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ACTs viii.-30. Understandest thou what thou readest? And he said,

How can I, except some man should guide me?".

ALTHOUGH men of learning are best qualified for the critical interpretation of difficult texts, the unlearned have ample means of satisfying themselves, with respect to the leading doctrines of the Gospel. No candid and intelligent person needs an interpreter, to explain the general scope and tenor of our Saviour's discourses. While he confines himself to the words of our Lord himself, he will find little difficulty. But the question, to which I mean chiefly to confine myself, at present, relates to controverted doctrines. Here, if you were asked, “ Understand



read?” you might well reply, “How can we, except some man guide us?”. And then the question recurs, Who shall guide us? What director shall we look

to, in controversy? To whom shall we apply, when learned men and whole churches differ? How shall the people decide, when their teachers and other learned divines disagree? This is an interesting question at all times; and never more so, than at present, when religious controversy is so much the vogue.

Perhaps, the shortest answer that can be given, is, “Let them alone."* Let them differ, and do you adhere only to those points, in which they agree. All Christians must necessarily coincide in opinion, upon many important truths. We may, I believe, safely say, that they concur in every doctrine, which can justly be called fundamental. Their agreement on these, while they differ on other points, is a strong reason for em·bracing them: their difference upon subordinate doctrines must excite a suspicion, that they may not be true; and a belief, that they are not essential. So that, if there be any tenet, upon which you have not the means of attaining to a rational belief, you had better leave it among polemics and controversialists, till they agree among themselves; and, in the inean time, addict yourselves to those practical, edifying, and well established principles, in which they concur. This is the safest general rule that I can give you: but it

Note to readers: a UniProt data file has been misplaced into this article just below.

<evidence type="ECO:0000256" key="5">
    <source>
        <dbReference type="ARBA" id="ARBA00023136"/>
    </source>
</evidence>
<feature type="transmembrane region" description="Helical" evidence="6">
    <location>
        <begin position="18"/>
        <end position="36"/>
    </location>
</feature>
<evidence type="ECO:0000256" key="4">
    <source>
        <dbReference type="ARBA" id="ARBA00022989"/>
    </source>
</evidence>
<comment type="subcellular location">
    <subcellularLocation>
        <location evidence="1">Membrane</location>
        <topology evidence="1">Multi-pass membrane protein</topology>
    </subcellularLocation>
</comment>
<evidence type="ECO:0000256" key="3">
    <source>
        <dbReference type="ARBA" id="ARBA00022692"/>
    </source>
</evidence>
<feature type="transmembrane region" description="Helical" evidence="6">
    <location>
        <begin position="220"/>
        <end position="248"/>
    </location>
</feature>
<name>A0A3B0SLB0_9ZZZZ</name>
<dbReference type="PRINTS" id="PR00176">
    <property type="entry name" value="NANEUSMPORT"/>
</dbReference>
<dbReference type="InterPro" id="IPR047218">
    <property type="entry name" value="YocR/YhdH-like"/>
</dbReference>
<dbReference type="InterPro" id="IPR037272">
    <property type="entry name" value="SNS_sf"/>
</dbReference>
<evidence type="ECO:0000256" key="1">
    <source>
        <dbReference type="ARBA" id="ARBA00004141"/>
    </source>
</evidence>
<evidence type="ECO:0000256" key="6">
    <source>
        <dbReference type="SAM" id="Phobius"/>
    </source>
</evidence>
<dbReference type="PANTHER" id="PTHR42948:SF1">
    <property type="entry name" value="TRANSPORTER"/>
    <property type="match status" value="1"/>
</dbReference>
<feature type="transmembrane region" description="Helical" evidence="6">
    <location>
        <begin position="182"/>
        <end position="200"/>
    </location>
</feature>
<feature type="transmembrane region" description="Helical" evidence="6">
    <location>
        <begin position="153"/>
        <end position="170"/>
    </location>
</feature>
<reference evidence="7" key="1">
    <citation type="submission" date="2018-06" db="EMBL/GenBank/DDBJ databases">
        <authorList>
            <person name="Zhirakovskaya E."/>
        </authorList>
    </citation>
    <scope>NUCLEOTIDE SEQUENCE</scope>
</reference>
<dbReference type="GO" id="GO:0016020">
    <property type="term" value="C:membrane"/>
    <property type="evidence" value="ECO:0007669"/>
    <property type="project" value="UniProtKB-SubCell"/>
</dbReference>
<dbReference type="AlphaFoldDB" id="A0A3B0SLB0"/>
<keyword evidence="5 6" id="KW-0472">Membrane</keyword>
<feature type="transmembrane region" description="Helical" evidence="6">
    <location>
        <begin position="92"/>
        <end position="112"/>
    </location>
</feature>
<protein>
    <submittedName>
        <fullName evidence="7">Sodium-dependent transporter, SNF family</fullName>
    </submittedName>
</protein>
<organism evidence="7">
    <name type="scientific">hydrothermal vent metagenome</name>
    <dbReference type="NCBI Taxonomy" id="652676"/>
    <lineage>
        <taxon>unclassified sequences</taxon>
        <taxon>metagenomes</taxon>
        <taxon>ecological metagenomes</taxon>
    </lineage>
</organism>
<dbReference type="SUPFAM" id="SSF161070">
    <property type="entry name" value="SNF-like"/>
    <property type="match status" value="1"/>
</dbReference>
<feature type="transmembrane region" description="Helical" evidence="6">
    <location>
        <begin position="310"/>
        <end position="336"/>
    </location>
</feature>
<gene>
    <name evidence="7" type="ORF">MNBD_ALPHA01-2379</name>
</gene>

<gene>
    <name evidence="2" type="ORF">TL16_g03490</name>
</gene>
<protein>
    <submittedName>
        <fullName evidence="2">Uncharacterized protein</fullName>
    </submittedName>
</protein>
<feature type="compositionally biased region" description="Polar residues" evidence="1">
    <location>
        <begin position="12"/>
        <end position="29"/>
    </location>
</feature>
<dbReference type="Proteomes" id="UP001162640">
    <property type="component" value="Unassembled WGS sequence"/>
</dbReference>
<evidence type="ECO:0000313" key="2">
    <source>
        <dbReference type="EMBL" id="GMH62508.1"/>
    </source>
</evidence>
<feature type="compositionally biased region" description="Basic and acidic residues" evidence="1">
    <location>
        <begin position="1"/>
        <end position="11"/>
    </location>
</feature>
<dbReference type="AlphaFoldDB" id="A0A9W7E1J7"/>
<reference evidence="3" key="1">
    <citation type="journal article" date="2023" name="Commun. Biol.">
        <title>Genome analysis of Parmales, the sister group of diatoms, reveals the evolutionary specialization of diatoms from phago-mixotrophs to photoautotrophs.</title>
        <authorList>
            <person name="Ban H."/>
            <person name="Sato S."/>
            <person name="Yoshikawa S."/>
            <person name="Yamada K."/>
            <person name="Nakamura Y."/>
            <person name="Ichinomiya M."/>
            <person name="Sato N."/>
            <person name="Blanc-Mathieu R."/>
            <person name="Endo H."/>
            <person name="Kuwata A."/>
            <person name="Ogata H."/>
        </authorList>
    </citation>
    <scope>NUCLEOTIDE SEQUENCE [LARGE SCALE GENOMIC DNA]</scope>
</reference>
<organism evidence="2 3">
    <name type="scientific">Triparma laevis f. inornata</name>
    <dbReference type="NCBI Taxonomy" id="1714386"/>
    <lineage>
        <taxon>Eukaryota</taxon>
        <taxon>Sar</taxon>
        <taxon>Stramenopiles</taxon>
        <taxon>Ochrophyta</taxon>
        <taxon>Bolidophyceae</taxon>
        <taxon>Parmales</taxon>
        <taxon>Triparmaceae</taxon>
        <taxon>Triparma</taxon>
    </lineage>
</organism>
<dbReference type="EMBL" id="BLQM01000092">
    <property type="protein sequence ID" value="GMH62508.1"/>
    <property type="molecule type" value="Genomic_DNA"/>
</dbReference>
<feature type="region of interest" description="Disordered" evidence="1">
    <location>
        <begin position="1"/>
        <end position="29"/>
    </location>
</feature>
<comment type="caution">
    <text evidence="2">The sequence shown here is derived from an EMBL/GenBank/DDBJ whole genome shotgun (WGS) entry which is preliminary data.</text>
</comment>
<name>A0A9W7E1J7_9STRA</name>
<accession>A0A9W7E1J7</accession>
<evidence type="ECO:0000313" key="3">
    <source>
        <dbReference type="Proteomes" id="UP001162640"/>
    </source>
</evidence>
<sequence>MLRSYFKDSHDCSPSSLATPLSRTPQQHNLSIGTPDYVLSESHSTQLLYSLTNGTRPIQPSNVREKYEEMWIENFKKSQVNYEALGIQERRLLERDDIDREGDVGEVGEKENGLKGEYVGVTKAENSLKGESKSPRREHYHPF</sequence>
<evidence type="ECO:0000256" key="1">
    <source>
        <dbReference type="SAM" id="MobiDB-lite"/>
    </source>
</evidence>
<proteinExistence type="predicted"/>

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* Matt. xv. 14.

may be proper to descend to those particular cases, which are not included under it. It may be quite sufficient for persons of little ability, and less learning; but something further may be required by those, who feel, that they are capable of judging for themselves, and are not content to acquiesce in those simple elements.

For such persons it is a good rule, to interpret scripture by scripture. Make it its own interpreter; and adopt it as your guide. This is good advice, but requires some modification and limitation. It evidently demands a considerable share of knowledge and understanding, to apply it to good purpose. When you compare two passages of scripture, it may not be easy to see, how far they coincide, where they differ, and how they may be reconciled. This may call for a nice critical discrimination, and also a competent knowledge of the original language. In many cases, the resemblance between different texts may be only apparent, and the difference may arise from such delicate shades of meaning, as may escape the notice of persons of no small learning and sagacity. When questions of this nature, verbal, grammatical or critical, arise, I can by no means recommend this as a safe rule, except for inquiring and candid men; for there may be a decided contrariety or agreement between two texts in the original, which may not be perceptible in the translation; and the terms